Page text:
Bryn Mawr Classical Review 95.10.12


RESPONSE: Sluiter on Slater on Sluiter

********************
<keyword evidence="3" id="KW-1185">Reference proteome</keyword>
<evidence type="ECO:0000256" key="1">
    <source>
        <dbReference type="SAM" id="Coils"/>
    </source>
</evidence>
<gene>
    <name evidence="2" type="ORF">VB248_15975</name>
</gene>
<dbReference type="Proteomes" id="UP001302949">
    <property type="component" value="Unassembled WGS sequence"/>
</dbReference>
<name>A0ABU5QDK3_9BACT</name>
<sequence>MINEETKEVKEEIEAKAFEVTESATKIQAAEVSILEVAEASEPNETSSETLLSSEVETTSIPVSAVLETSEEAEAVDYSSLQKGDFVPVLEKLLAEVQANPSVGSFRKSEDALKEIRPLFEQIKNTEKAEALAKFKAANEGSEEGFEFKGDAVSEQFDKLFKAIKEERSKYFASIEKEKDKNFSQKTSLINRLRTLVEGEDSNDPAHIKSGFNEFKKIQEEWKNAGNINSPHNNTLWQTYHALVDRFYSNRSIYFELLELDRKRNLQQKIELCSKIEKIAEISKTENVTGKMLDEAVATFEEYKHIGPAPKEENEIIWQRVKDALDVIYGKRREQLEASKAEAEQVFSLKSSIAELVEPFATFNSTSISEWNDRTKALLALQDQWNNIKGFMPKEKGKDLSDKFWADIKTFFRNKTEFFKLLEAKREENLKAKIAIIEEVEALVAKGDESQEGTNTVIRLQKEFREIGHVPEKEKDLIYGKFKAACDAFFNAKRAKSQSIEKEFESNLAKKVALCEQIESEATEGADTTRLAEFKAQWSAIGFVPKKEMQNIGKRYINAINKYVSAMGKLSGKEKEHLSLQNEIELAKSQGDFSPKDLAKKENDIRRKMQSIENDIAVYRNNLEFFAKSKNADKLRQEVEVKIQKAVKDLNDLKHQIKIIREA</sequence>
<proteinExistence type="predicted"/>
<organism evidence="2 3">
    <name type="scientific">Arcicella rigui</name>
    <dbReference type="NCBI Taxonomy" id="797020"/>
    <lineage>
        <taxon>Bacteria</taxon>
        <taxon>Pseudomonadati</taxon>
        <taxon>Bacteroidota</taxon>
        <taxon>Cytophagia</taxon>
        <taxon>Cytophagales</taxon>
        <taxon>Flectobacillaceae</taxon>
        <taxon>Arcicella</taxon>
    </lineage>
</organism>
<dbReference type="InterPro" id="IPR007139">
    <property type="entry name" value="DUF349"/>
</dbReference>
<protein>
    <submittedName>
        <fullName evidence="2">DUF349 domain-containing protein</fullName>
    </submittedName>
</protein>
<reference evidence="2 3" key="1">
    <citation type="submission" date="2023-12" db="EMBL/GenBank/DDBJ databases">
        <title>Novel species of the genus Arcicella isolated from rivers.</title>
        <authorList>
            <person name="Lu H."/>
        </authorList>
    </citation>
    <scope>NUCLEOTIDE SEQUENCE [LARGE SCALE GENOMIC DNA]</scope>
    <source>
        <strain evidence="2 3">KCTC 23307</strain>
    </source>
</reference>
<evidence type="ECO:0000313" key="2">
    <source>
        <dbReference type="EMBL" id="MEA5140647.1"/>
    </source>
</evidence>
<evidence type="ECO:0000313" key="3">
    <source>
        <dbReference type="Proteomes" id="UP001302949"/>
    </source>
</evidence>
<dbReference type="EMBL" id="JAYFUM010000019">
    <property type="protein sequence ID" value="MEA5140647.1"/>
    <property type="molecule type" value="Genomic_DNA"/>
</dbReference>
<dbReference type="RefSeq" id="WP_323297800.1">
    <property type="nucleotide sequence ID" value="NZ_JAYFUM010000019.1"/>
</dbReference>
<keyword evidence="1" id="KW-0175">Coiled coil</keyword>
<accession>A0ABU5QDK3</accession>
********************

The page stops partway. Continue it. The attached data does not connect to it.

For all the obvious reasons, I read Professor Slater's review of the "Festschrift" for Dirk Schenkeveld (BMCR 95.10.1) with great interest. I appreciate the attention he paid to all the individual contributions in the book, even though I do not always agree with his judgement of their relative value. Although as co-editor I feel a proprietary interest in the work as a whole, I will restrict this reaction to Slater's evaluation of my own article, because I think there is a misunderstanding about its aim. The article is not about Galen's literary theories (which, I agree, are fairly commonplace), but about his rhetorical use of literary and poetical concepts. He uses them for two purposes: to put Hippocrates on the literary map among the acknowledged literary classics, and to conquer a place as a literary genre for what he calls the epistemonike didaskalia. Galen very much constructs his own "Hippocrates", as a combination of the greatest medical authority ever and the best Greek prose-writer. He uses two traditional genres as a foil: poetry and historiography. In both cases, he differentiates between these genres and that of Hippocrates' epistemonike didaskalia by referring to the traditional distinction between truth and fiction. In the case of historiography, this means Galen had to downplay its traditional element of "truthfulness and instruction" and to stress that of "fiction and entertainment": only in this way can he uphold his claim that the genre of scientific instruction is uniquely distinguished by its insistence on imparting truthful information. In my view, the two pages I devote to this matter (205-6) do not constitute getting "lost in the wilderness of historiographical theory". I use Lucian's On How to Write History" as a representative of historiographical theory, because his work is the only complete one on this issue that has come down to us -- this does not mean I claim his work is original. Nor does my paraphrase of Lucian's allegation that many contemporary historians confuse writing history (= writing the truth for purposes of instruction) with engaging in encomiastic literature imply that I believe him. The point is that his views (i.e. the traditional ones) on the relevance of truth (instruction) and fiction (entertainment) for the genre of historiography differ radically from those of Galen -- and this can be explained by Galen's rhetorical purpose.